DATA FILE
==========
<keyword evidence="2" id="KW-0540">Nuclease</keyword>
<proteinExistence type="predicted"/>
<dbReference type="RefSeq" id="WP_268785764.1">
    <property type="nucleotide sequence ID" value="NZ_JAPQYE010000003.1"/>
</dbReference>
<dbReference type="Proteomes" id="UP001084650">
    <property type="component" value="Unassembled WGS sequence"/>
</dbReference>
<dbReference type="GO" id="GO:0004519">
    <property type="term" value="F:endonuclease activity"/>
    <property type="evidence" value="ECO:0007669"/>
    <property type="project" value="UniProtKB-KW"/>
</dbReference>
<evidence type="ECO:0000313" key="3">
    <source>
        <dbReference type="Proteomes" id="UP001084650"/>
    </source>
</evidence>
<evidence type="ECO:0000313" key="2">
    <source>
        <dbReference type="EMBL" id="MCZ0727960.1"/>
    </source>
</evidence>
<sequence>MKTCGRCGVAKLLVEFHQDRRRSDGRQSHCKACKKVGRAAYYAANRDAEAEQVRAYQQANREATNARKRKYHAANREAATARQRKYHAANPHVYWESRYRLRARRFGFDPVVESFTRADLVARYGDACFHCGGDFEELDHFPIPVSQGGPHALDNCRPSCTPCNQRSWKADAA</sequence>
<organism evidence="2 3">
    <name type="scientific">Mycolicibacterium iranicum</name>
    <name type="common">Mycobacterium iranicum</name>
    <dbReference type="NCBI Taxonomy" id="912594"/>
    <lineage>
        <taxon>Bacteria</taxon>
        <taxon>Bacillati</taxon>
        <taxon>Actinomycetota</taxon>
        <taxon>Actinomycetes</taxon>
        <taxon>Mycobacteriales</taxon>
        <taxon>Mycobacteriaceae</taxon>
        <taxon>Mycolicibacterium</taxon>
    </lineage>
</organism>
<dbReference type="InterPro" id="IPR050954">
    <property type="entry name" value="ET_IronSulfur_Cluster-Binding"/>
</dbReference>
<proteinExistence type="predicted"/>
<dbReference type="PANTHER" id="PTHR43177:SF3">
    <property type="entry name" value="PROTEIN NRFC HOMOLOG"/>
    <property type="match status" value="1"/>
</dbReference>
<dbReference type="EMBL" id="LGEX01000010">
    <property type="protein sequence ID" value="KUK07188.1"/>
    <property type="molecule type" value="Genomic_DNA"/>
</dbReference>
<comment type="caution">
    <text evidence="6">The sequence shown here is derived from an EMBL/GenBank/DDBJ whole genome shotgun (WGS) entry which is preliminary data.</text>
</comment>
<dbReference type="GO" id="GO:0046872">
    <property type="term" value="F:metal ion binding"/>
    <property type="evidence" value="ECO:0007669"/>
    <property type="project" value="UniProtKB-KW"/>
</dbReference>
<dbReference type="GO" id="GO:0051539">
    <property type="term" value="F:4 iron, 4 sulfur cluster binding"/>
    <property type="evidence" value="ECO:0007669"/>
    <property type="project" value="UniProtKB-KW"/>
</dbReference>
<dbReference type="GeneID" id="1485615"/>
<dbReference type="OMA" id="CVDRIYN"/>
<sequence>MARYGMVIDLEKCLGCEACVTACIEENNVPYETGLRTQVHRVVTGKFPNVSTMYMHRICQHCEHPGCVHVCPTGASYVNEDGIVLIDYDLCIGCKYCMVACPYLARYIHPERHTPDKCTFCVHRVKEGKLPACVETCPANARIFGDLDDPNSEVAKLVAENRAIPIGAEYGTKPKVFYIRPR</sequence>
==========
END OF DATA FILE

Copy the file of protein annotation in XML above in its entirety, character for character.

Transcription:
<keyword evidence="2" id="KW-0540">Nuclease</keyword>
<proteinExistence type="predicted"/>
<dbReference type="RefSeq" id="WP_268785764.1">
    <property type="nucleotide sequence ID" value="NZ_JAPQYE010000003.1"/>
</dbReference>
<dbReference type="Proteomes" id="UP001084650">
    <property type="component" value="Unassembled WGS sequence"/>
</dbReference>
<dbReference type="GO" id="GO:0004519">
    <property type="term" value="F:endonuclease activity"/>
    <property type="evidence" value="ECO:0007669"/>
    <property type="project" value="UniProtKB-KW"/>
</dbReference>
<evidence type="ECO:0000313" key="3">
    <source>
        <dbReference type="Proteomes" id="UP001084650"/>
    </source>
</evidence>
<evidence type="ECO:0000313" key="2">
    <source>
        <dbReference type="EMBL" id="MCZ0727960.1"/>
    </source>
</evidence>
<sequence>MKTCGRCGVAKLLVEFHQDRRRSDGRQSHCKACKKVGRAAYYAANRDAEAEQVRAYQQANREATNARKRKYHAANREAATARQRKYHAANPHVYWESRYRLRARRFGFDPVVESFTRADLVARYGDACFHCGGDFEELDHFPIPVSQGGPHALDNCRPSCTPCNQRSWKADAA</sequence>
<organism evidence="2 3">
    <name type="scientific">Mycolicibacterium iranicum</name>
    <name type="common">Mycobacterium iranicum</name>
    <dbReference type="NCBI Taxonomy" id="912594"/>
    <lineage>
        <taxon>Bacteria</taxon>
        <taxon>Bacillati</taxon>
        <taxon>Actinomycetota</taxon>
        <taxon>Actinomycetes</taxon>
        <taxon>Mycobacteriales</taxon>
        <taxon>Mycobacteriaceae</taxon>
        <taxon>Mycolicibacterium</taxon>
    </lineage>
</organism>
<dbReference type="InterPro" id="IPR050954">
    <property type="entry name" value="ET_IronSulfur_Cluster-Binding"/>
</dbReference>
<proteinExistence type="predicted"/>
<dbReference type="PANTHER" id="PTHR43177:SF3">
    <property type="entry name" value="PROTEIN NRFC HOMOLOG"/>
    <property type="match status" value="1"/>
</dbReference>
<dbReference type="EMBL" id="LGEX01000010">
    <property type="protein sequence ID" value="KUK07188.1"/>
    <property type="molecule type" value="Genomic_DNA"/>
</dbReference>
<comment type="caution">
    <text evidence="6">The sequence shown here is derived from an EMBL/GenBank/DDBJ whole genome shotgun (WGS) entry which is preliminary data.</text>
</comment>
<dbReference type="GO" id="GO:0046872">
    <property type="term" value="F:metal ion binding"/>
    <property type="evidence" value="ECO:0007669"/>
    <property type="project" value="UniProtKB-KW"/>
</dbReference>
<dbReference type="GO" id="GO:0051539">
    <property type="term" value="F:4 iron, 4 sulfur cluster binding"/>
    <property type="evidence" value="ECO:0007669"/>
    <property type="project" value="UniProtKB-KW"/>
</dbReference>
<dbReference type="GeneID" id="1485615"/>
<dbReference type="OMA" id="CVDRIYN"/>
<sequence>MARYGMVIDLEKCLGCEACVTACIEENNVPYETGLRTQVHRVVTGKFPNVSTMYMHRICQHCEHPGCVHVCPTGASYVNEDGIVLIDYDLCIGCKYCMVACPYLARYIHPERHTPDKCTFCVHRVKEGKLPACVETCPANARIFGDLDDPNSEVAKLVAENRAIPIGAEYGTKPKVFYIRPR</sequence>